A look back at the people and events that made news the past week. Week-ends is a regular weekly feature of This Just In…
HEROES OF THE WEEK
QUOTES OF THE WEEK
“I can’t speak for anyone else but for me I believe in Jesus Christ. It’s how I was raised, that what I believe in. None of us are perfect. I try everyday to make sure I acknowledge him…I have my Bible with me wherever I go. I even read on breaks, recesses. This is not something that started at the beginning of this incident.
“It’s because I believe, I trust Him with my life. Nobody might ever know why it was His will for this to happen. A lot of lives were changed that day, mine included.
“I’ve never heard of somebody intentionally trying to hurt someone while blowing their horn, while attempting to alert people to their presence.”
Darrell Brooks at his Waukesha murder trial, on his actions behind the wheel.
“He reached speeds of approximately 30 mph. That’s intentional. He plowed through 68 different people. 68. How can you hit one and keep going? How can you hit two and keep going?”
Waukesha County prosecutor Susan Opper said during closing arguments Tuesday in the Darrell Brooks murder trial
“Brooks’ guilt was never in doubt due to the numerous photos and videos where he could be clearly seen driving down the parade route, in addition to the multiple eyewitnesses who testified it was Brooks who was behind the wheel during the trial. In fact, some of Brooks’ own witnesses he called to his defense (testified) it was him who was driving the SUV.“
“Burn in Hell, you piece of sh*t!”
As Judge Jennifer Dorow read the guilty verdicts, Brooks looked down and held his head in his hands. One man could be heard yelling at Brooks. Dorow ordered the man who yelled to be removed from the room.
“Reminder that if we had a functioning justice system, Darrell Brooks would have already been in prison during the Waukesha Parade, and his victims would still be alive. Instead, two parents had to bury their 8-year-old son. Social justice kills.”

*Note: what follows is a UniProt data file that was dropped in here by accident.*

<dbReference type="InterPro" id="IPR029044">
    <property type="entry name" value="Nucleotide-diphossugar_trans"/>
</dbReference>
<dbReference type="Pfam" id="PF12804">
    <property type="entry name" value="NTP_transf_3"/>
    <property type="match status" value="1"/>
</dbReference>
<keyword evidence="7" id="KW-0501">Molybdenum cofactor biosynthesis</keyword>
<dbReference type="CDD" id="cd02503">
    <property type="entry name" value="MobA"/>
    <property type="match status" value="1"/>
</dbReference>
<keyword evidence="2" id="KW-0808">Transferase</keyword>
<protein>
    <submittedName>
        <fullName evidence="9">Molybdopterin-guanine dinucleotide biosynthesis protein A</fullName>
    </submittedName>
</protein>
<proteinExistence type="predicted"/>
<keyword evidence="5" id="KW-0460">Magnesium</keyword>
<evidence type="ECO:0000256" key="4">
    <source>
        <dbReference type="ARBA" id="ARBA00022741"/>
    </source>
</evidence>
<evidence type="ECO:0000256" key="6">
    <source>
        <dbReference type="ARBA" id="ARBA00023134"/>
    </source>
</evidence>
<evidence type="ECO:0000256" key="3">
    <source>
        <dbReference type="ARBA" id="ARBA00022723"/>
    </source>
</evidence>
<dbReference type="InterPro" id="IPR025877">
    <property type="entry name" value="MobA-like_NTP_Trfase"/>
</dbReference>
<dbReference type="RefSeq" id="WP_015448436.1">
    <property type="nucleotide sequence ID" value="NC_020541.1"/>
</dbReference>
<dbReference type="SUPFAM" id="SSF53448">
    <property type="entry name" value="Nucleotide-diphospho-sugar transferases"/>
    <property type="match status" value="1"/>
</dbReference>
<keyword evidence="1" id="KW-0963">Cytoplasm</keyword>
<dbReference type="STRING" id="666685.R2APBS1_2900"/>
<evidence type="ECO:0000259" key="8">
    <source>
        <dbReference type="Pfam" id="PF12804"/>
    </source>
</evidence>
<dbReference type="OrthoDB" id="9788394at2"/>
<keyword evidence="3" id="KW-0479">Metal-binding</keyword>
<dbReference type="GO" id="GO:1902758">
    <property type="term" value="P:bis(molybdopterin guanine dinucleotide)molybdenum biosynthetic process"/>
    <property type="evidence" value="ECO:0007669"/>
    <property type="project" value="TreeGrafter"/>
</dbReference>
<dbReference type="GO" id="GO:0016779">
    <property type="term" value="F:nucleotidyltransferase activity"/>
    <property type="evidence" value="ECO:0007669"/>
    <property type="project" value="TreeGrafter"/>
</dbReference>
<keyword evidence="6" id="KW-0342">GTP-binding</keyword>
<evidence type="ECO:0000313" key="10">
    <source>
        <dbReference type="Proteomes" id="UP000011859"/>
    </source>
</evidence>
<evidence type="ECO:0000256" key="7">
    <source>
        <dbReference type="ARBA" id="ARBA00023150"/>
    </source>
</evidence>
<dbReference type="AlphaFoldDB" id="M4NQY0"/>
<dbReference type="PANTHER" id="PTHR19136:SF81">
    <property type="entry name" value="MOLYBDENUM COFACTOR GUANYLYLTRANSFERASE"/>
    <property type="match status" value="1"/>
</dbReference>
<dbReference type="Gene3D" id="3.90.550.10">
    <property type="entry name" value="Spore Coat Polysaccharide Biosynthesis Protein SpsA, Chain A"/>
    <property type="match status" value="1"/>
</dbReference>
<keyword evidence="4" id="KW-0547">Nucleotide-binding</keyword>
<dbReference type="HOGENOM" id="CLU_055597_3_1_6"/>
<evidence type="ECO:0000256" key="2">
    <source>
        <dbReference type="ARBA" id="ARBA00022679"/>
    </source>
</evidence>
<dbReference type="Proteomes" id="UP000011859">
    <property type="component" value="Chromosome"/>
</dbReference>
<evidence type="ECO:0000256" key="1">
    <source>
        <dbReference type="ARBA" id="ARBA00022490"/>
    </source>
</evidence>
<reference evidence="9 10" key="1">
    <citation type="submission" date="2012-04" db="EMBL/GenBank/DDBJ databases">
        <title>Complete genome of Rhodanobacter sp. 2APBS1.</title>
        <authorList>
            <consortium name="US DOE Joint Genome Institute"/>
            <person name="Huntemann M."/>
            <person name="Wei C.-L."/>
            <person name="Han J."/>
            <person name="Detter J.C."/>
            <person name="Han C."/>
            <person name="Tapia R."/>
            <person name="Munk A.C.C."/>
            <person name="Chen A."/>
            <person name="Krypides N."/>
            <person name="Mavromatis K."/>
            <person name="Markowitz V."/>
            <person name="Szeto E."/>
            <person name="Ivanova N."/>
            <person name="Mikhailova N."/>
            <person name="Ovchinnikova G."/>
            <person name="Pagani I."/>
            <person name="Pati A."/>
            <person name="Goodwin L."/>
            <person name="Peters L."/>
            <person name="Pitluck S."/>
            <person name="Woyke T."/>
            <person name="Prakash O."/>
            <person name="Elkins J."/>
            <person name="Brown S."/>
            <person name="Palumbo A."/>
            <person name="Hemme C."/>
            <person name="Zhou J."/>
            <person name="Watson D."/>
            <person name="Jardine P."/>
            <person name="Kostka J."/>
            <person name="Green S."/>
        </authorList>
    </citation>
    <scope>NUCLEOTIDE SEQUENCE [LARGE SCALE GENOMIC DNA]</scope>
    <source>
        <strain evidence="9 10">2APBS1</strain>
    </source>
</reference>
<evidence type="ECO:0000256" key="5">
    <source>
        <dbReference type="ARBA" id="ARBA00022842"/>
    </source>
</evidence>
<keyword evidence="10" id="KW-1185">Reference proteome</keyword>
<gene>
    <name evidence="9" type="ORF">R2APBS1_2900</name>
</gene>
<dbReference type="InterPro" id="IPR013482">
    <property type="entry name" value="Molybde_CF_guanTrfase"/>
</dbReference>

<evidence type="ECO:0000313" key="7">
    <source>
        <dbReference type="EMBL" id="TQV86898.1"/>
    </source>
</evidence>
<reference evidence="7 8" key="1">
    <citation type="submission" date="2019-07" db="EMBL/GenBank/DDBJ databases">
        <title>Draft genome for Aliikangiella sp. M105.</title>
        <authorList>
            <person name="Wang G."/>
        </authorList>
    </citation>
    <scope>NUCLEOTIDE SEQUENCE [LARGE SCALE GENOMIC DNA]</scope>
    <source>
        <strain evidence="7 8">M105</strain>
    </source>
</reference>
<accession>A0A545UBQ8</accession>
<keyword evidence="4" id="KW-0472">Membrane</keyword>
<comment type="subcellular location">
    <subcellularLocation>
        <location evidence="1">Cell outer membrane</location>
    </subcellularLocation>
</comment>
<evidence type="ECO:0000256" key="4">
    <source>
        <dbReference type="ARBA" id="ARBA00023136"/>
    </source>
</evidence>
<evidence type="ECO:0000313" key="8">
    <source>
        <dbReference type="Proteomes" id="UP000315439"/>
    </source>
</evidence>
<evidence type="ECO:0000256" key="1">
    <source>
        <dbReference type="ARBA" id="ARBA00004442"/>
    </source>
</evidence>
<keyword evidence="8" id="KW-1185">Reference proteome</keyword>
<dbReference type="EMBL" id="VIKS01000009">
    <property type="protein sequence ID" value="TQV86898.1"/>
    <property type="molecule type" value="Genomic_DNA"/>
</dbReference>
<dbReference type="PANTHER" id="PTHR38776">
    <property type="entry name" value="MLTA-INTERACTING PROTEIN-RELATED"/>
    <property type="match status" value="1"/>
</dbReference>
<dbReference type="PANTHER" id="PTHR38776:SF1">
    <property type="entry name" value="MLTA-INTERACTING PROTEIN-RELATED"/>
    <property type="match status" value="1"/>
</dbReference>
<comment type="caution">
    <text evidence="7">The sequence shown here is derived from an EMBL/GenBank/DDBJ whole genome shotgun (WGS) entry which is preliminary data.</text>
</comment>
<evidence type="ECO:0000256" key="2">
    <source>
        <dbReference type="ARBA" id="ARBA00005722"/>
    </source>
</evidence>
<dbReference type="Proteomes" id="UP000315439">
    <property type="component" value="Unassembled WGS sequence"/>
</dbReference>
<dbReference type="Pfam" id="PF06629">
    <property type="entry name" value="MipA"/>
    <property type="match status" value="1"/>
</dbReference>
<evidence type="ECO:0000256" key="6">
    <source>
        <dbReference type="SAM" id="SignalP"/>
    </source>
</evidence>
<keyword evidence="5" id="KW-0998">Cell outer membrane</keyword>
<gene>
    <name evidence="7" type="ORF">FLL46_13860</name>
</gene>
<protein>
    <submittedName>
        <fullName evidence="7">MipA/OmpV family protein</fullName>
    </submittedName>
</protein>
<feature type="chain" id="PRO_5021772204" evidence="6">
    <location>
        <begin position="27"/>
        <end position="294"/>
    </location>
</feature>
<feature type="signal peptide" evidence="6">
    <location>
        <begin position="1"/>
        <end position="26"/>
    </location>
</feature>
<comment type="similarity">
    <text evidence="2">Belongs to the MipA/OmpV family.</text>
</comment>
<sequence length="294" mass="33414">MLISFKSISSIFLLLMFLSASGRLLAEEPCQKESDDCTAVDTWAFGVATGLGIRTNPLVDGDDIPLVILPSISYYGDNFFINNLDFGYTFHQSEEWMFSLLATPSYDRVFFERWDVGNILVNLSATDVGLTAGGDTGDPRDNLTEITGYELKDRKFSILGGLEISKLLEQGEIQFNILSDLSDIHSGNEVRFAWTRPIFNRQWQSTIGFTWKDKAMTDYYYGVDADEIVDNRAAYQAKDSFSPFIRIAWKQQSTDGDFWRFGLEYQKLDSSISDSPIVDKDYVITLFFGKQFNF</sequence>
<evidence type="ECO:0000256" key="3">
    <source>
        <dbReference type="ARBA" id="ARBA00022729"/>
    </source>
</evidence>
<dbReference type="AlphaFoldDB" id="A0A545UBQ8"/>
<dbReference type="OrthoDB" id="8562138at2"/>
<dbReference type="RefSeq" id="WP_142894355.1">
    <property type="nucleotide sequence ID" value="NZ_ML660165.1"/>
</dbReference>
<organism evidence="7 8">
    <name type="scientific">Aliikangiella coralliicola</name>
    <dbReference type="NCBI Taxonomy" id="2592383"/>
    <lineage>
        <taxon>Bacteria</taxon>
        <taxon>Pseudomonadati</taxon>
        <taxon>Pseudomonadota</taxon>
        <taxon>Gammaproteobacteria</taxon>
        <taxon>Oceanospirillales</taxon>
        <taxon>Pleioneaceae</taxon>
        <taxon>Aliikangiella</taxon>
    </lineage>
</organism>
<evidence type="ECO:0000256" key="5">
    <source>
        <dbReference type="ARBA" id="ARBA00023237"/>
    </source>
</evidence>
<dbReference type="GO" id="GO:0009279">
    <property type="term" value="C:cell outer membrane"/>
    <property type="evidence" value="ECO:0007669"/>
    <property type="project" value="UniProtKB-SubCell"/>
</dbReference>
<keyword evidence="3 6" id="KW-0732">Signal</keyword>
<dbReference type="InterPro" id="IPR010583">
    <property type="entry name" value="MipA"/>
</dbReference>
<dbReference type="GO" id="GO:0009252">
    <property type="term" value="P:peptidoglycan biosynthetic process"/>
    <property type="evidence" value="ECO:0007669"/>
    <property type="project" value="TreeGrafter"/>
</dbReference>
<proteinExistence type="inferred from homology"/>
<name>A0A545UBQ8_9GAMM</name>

Allie Beth Stuckey
“The most common price of gas in America is $3.39, down from over five dollars when I took office. We need to keep making that progress by having energy companies bring down the cost of a gallon of gas that reflects the cost of paying for a barrel of oil.”
Joe Biden. The national average price for a gallon of regular gas in the week ending Jan. 25, 2021, just after Biden took office, was $2.39, according to data review by Fox News from the Energy Information Administration. The average price for a gallon of regular gasoline didn’t hit $5 until June 2022.
“I married a beautiful woman from Skaneateles Lake… I met her on spring break and fell head over heels in love with her and gave up a starting job on a football team in Delaware to come up every weekend because I couldn’t stay away.”
“This is completely made up. Biden briefly played football at Delaware as part of the freshman team, not the varsity. He … never had a ‘starting’ job. And why’d he quit? His father made him because he had terrible grades.”
“It’s like the gates of hell opened on this site tonight.”
Washington Post columnist Taylor Lorenz on Elon Musk and Twitter
“Twitter is to be taken over by the evil Sith lord. The sun is dark.”
Journalism professor Jeff Jarvis
“The leak made those of us who were thought to be in the majority in support of overruling Roe and Casey targets for assassination because it gave people a rational reason to think they could prevent that from happening by killing one of us. It was a grave betrayal of trust by somebody. And it was a shock because nothing like that had happened in the past.”
Supreme Court Justice Samuel Alito said Tuesday during a Heritage Foundation event that the initial leaked draft majority opinion to strike down the landmark Roe v. Wade decision put some justices’ lives in danger